On the one hand, we dealt with the situation in the occupied territories. We worked in occupied Crimea, documenting human rights violations, the persecution of journalists and activists, and helping small local initiatives to continue their work there. We also worked with Ukrainian authorities to promote resolutions and laws in the interests of victims of Russian armed aggression, and to protect the rights of internally displaced persons and the rights of people living in the occupied territories.
On the other hand, we were also dealing with issues unrelated to Russian armed aggression. ZMINA promoted human rights–related reforms, conducted studies on human rights–related issues, and engaged in human rights education, especially for journalists. We monitored detention facilities. We fought against discrimination and torture in Ukraine.
Since the full-scale invasion began, our focus—along with more than 30 other organizations in the Ukraine 5AM coalition, shifted to documenting war crimes and crimes against humanity committed during Russian armed aggression so that we can bring to justice the direct perpetrators, their commanders, and the senior leadership of the Russian Federation that ordered the war. We work with open sources and save information according to the Berkeley Protocol so it can be used later, including in courts. We can already see that some of the information we documented and saved in the spring is no longer available on the internet.
ZMINA also conducts interviews with victims and witnesses of war crimes and conduct field missions in territory that was liberated by the Ukrainian army. Two weeks ago, our mission documented torture cases in the Kharkiv Region, together with the World Organization Against Torture (OCMT). Our colleagues collect this evidence under the Istanbul Protocol, which guides practices for in-depth torture documentation. Prior to it, we were in regions near the Russian border—in particular, in areas near the village of Lyptsi—documenting forced deportations. All this is in service of overcoming impunity and bringing the guilty to justice.
How has Ukrainian society and government changed over the last year? How did ZMINA respond to war- and martial law–related challenges and adjust to these changes in society?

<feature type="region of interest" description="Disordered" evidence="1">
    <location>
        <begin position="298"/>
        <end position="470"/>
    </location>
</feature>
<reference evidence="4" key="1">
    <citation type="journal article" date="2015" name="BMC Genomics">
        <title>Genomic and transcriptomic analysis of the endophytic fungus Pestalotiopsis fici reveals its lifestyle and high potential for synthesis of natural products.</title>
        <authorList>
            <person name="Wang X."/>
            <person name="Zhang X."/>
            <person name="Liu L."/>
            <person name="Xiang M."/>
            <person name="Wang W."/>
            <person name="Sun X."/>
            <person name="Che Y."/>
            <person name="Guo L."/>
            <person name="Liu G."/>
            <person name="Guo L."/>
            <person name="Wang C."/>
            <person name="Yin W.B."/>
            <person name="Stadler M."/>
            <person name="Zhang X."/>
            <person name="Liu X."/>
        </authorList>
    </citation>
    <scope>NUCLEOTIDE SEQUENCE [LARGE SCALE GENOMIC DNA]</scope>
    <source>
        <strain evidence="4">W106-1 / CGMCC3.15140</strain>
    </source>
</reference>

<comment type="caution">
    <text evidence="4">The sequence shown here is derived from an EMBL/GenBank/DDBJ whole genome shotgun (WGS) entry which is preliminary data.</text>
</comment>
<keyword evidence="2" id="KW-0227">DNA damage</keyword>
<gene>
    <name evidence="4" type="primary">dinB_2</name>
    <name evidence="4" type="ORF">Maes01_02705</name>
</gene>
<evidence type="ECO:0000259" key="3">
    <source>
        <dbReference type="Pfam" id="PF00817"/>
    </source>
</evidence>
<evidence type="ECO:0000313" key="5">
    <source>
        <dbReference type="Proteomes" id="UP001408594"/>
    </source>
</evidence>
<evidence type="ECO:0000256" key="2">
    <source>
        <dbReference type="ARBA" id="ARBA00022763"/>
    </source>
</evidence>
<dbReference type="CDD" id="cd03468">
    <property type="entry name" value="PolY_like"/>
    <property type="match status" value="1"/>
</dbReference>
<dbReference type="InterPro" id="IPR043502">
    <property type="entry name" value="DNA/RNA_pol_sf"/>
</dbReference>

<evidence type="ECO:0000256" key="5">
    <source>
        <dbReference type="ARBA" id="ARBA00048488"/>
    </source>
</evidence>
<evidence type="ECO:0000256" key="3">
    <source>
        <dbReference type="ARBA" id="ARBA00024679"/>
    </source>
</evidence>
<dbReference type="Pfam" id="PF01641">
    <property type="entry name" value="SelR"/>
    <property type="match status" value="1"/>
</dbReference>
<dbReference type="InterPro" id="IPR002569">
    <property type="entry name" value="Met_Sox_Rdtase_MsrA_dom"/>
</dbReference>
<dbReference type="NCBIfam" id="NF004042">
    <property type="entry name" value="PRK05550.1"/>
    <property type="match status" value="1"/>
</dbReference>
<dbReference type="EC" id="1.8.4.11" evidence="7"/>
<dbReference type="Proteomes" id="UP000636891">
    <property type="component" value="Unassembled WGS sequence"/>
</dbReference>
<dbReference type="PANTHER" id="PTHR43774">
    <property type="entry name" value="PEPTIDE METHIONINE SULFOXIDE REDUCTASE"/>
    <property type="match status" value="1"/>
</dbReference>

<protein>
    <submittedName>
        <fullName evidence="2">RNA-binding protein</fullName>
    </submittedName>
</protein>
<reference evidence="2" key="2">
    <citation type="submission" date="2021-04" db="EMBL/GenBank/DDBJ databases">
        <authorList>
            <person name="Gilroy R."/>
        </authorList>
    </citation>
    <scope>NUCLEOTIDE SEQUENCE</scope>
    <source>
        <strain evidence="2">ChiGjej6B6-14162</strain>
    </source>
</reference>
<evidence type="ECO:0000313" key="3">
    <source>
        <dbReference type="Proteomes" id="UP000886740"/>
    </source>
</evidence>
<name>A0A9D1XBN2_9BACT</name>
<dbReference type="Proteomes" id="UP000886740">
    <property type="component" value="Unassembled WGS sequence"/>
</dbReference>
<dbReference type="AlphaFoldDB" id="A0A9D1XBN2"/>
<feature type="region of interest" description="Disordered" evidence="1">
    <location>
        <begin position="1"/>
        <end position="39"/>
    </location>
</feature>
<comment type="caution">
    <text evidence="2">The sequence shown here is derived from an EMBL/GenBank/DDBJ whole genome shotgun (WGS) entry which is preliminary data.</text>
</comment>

First, I should say that during such critical moments in the history of our country, we observe unusually high rates of trust from people toward the government. During the Orange Revolution, and EuroMaidan (the Revolution of Dignity), sociologists documented anomalous high indicators of support and trust in government. Later, when these situation stabilized, those indicators dropped again. Because historically, Ukrainians are pretty critical of their government.
Right now, we see remarkable unity in the country. The number of movements that exist at the moment! It looks like half of the country’s population became volunteers, many of my colleagues and myself included. In my experience, it is incredible. A month ago, I was collecting funds for a car for one of the Armed Forces of Ukraine battalions. I announced a call for donations and collected the necessary amount to buy this car in a day and a half. We bought it the next day, and then, on the next day, it was on the front line.
This incredible speed is dissimilar to how quickly [the military] gets tanks [from allies abroad]. It takes months. In Ukraine, people understand that the lives of their loved ones, relatives, brothers, sons, daughters, and acquaintances depends on how fast they can mobilize. Here, everything goes at a much faster pace.
The work of our organization has changed too. At the beginning of Russia’s invasion, when Russian troops attempted to circle Kyiv and there was heavy fighting on the capital’s outskirts, we supported evacuation of most of our team to the western part of Ukraine, or abroad. Now, almost all have come back and continued their work. Our organization also doubled in size over the last year.
But we cannot handle it all. Given the unprecedented scale of this catastrophe, our generation has to adapt to run not a sprint but a marathon psychologically. We must understand that we will work with these issues for decades—until the end of our lives. I think that acknowledging this truth will help us more resiliently accept the challenges we encounter every day.
Governments worldwide often refer to “national security” to justify restrictions on fundamental freedoms. Is there a contradiction between protecting human rights and national security interests?
There is, of course, a contradiction. The more security we get, the fewer rights and freedoms, and vice versa. The situation of war objectively demands stricter security measures.
Let’s take a curfew, for example. It is a reasonable and legitimate restriction of a person’s freedom of movement to limit the ability to walk around the city at night: curfews are needed to keep individuals safe during blackouts or to guard against hostile activity. In another example, parliament sessions are no longer broadcast online. This limits the right of citizens and journalists to obtain information. But on the other hand, such a decision to withhold information about the operations of parliament can be justified in light of the risk that Russia could target a session of parliament with missiles. The country is at war. We all understand these restrictions.